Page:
Peru has taken an important step towards improving integrity in its public administration and the ability of public-sector entities to deliver services to citizens.
This guide to managing risks that affect public integrity was developed by Peru’s Secretariat for Public Integrity of the Presidency of the Council of Ministers, with technical assistance from the Swiss-funded Subnational Public Finance Management Programme implemented by the Basel Institute on Governance.
The guide seeks to help Peru’s public institutions reduce the risk of corruption and other misconduct, especially in critical areas such as service provision, public procurement and human resources.
This case study explains how the Peruvian State used its non-conviction based forfeiture law, extinción de dominio, to recover a Swiss bank account containing illicit kickbacks paid for the purchase of war planes.
This case was the first of a series of cases between Peru and Switzerland involving Peru’s extinción de dominio law, which enables the confiscation of illicit assets in cases where a criminal conviction of an individual is not possible or desirable. It has paved the way for other proceedings, some of which are still pending in the tribunals.
Peru’s first National Convention of Prosecutors Specialised in Extinción de Dominio brought together 80 prosecutors, lawyers, police officers and other justice practitioners to share experiences on the application of Peru’s extinción de dominio law.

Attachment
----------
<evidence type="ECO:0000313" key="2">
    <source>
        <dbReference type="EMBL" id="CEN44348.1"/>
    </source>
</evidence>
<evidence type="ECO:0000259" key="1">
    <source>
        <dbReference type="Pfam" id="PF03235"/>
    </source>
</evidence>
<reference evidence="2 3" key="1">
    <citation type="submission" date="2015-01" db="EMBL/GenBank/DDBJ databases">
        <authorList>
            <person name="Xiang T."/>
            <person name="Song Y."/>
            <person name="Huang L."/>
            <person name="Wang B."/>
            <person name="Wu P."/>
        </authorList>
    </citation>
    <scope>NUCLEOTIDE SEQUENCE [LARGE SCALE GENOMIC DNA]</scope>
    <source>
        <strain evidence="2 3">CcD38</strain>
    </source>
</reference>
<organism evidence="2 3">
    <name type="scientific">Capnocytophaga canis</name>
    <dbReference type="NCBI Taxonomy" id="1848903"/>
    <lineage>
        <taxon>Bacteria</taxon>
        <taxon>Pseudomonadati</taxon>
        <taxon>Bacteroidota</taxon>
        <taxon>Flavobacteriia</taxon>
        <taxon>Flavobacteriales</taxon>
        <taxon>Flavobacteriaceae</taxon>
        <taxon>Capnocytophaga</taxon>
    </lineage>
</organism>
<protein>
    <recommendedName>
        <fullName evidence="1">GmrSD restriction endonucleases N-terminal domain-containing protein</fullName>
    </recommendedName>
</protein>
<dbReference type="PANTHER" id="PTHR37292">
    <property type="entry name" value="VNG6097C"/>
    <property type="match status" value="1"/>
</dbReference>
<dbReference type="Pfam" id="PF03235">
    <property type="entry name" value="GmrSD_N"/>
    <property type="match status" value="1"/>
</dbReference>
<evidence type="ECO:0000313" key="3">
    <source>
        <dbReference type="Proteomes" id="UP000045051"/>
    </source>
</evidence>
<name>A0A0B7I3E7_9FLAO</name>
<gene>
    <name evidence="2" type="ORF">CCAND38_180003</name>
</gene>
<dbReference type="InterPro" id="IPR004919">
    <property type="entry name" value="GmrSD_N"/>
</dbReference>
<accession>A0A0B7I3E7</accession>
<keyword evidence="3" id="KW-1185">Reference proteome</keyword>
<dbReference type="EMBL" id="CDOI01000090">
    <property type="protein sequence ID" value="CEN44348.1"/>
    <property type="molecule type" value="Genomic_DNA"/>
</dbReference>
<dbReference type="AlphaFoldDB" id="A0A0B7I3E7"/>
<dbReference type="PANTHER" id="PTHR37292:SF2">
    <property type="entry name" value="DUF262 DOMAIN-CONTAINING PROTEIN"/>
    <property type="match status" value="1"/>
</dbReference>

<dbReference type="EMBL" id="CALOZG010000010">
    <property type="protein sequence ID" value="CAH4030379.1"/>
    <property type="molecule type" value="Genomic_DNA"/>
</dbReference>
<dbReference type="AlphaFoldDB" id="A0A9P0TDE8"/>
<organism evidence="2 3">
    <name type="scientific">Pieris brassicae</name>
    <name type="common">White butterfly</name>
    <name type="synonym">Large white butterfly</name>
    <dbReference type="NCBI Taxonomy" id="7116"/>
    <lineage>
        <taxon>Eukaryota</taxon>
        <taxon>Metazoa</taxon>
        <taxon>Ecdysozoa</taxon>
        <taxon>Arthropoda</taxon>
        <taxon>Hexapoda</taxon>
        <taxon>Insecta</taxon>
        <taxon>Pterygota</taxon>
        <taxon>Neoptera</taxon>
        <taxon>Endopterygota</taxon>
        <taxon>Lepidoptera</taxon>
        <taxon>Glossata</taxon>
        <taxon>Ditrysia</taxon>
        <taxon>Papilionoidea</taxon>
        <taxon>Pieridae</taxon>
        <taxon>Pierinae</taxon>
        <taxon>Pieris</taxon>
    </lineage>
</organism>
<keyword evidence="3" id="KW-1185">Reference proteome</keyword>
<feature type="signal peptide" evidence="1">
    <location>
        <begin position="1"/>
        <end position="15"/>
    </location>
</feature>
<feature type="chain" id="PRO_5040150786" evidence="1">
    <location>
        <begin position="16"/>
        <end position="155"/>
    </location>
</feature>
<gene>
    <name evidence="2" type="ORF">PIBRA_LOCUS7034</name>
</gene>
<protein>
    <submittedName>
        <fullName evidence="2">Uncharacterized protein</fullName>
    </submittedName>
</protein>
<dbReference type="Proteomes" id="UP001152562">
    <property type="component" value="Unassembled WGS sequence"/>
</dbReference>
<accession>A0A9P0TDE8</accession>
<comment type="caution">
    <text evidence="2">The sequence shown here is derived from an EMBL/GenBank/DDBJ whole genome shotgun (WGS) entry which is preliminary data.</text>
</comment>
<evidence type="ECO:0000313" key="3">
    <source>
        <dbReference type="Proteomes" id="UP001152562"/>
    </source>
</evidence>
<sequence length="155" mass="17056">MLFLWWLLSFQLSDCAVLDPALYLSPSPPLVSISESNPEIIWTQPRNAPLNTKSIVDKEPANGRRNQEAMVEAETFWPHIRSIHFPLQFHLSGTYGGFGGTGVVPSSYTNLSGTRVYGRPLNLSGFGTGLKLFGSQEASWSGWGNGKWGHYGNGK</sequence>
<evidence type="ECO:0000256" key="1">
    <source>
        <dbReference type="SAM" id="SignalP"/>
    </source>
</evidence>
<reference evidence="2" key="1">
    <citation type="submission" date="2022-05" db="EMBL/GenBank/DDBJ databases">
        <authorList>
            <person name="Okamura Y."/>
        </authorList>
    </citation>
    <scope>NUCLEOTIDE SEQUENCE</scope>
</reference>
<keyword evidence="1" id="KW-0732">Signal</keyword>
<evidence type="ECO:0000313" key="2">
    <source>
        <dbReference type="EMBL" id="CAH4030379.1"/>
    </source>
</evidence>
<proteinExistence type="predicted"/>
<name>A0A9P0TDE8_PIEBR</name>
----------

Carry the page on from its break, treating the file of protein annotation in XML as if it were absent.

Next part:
Extinción de dominio is a form of non-conviction based forfeiture (NBCF) law common in Latin America. It allows the State to confiscate illicit assets where a criminal conviction is not possible in relation to the specific crime generating those assets.
At a regional meeting of legal practitioners, politicians and academics from selected Latin American countries and Spain, participants converged on the need for a strong human rights focus in non-conviction based forfeiture (NCBF) laws – laws that allow the confiscation of assets without a criminal conviction.
Within days of Russia’s illegal invasion of Ukraine, Western governments imposed unprecedented economic sanctions against the Russian state and certain Russian oligarchs. They are now working to identify and freeze assets linked to sanctioned individuals and entities – a magnificent challenge in itself.
Oscar Solórzano, Head of Latin America at the Basel Institute on Governance and Senior Asset Recovery Specialist at our International Centre for Asset Recovery, interviewed Dr Hamilton Castro Trigoso, Provincial Prosecutor of the First Provisional Provincial Prosecutor's Office for Extinción de dominio in Lima, on his experiences in investigating and enforcing asset confiscation judgements abroad.
In the first such case in the Americas, Peru has issued a judgement ordering the non-conviction based confiscation of over USD 1.5 million in assets frozen in Mexico.
The achievement adds to Peru’s substantial experience and jurisprudence involving its 2019 law of Extinción de dominio. The non-conviction based forfeiture (NCBF) law allows assets of illicit origin to be confiscated in a judicial procedure, even if a criminal conviction is not possible.